Users are at the heart of everything in our UX world. Everything we do, all of the decisions we make, are geared toward users’ ultimate comfort, enjoyment of, and loyalty to our product. So it only makes sense not to build in a vacuum, to seek user input regarding their experience as we prove concepts, build, and refine. Here are 3 reasons to prioritize user research, right now.
User research is one of the very best ways to be sure you’re creating the thing users actually want, and to be sure you and your team aren’t leaving opportunities on the table before and during a build, and after launch.
The ideas that you and your team have in the collective hive mind about how you want users to interact with your product, or how you believe users will interact with your product, or what users might want out of your product in the first place, might not have as much bearing in reality as you’d hope. The only way to know for sure is to ask the people you hope to be your users. And don’t just ask. Observe as well.
In any relationship, the motivations behind human behaviors can be mystifying. This carries to the choices and impulses users make and have when interacting with any product. So, take the guesswork out. UX research is one of the ways we can eliminate some of the more bewildering elements of being a human in this world. If only we could ask friends, partners, and family why they make the choices they do! User research enables us to do just that. What a gift.
Lane Halley is a Digital product design and UX coach for Agile and Lean Startup teams, and she says communicating with customers (and we’d like to add: prospects as well), “shouldn’t be a special occasion.” Communication, and the foundations of strong, healthy, relationship marketing, can begin before a product has even gone to market.
User research enables you to prove yourself right (or wrong) about what you think users will want. It gives you the opportunity to identify valuable insights that you can apply to future builds and projects. It can guide you about where to begin a project, like a redesign. It can guide you on when and where and how to redirect your efforts. Ultimately, user research is the most direct route to obtaining the information that will allow you to deliver a more valuable user experience, which is why we’re all here, after all.
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There are loads of stats out there that show investment in UX is penny-for-pound worth the effort.
Numerous industry studies have stated that every dollar spent on UX brings in between $2 and $100 dollars in return.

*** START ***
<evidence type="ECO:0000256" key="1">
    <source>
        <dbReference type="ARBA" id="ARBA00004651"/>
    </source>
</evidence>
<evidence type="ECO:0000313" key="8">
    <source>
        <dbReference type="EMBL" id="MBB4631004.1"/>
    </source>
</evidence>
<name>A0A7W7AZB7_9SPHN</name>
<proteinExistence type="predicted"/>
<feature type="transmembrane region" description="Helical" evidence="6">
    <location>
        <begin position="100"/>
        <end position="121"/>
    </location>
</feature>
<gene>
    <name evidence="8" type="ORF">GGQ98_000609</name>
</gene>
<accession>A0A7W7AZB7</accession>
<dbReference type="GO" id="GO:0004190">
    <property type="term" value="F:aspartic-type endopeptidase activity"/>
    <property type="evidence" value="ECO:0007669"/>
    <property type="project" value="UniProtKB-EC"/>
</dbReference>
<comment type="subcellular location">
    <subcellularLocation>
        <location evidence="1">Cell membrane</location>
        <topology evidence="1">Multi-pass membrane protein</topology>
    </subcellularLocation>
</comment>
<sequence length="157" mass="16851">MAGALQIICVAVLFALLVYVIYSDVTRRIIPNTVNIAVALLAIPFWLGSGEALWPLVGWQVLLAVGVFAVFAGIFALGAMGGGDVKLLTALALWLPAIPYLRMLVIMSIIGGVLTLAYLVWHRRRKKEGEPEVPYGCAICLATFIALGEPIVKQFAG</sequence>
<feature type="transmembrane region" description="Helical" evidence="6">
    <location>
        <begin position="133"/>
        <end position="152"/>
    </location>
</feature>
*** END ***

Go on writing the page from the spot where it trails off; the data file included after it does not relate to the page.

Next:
Spending 10% of your development budget on usability [can] improve your conversion rate by 83%
There’s even more research showing that engineers sometimes spend up to half their time undoing work that’s already been done, which is costly and frustrating and a fact no one likes. Fixes can cost as much or more as the original work.
The benefits of user research are clear, and long story short, the earlier you get into research and testing, the better. Likewise, the earlier you can identify where fixes are needed, the less expensive they’ll be.
Treat user research like the rudder on your UX boat, and allow it to direct each project, each milestone, so that you’re always on course. Or, if you don’t like boats, think of user research and testing a bit like bumper lanes in a bowling alley. It’ll keep the project running relatively on its own center, and prevent it from slipping irretrievably into a gutter.
Here are two quick examples of smaller companies that invested in user research (specifically in UX testing), made some changes to their front end, and saw tangible financial success as a result.
Of course, UX testing is not the only sort of research out there, but it is one of the easier types of research for which we can measure and track clear ROI. A/B testing for instance can show clear before and after lift on metrics that matter, like conversion rate, average order value, or time on site.
A company called Clickmechanic used remote UX testing to see how users would really interact with their product, and based on the information they gathered, they changed sixteen elements of how they move users through the funnel. After those changes, their conversion rates increased by 50%. True story.
An ecommerce company called LoveHoney used A/B UX testing to increase conversions by about 25%, and overall revenue by more than 100% (after additional advertising).
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We wanted to know what people think about seat reclining and plane etiquette, so we guerilla interviewed a bunch of strangers in Austin.
Big or small, all teams can benefit from great research.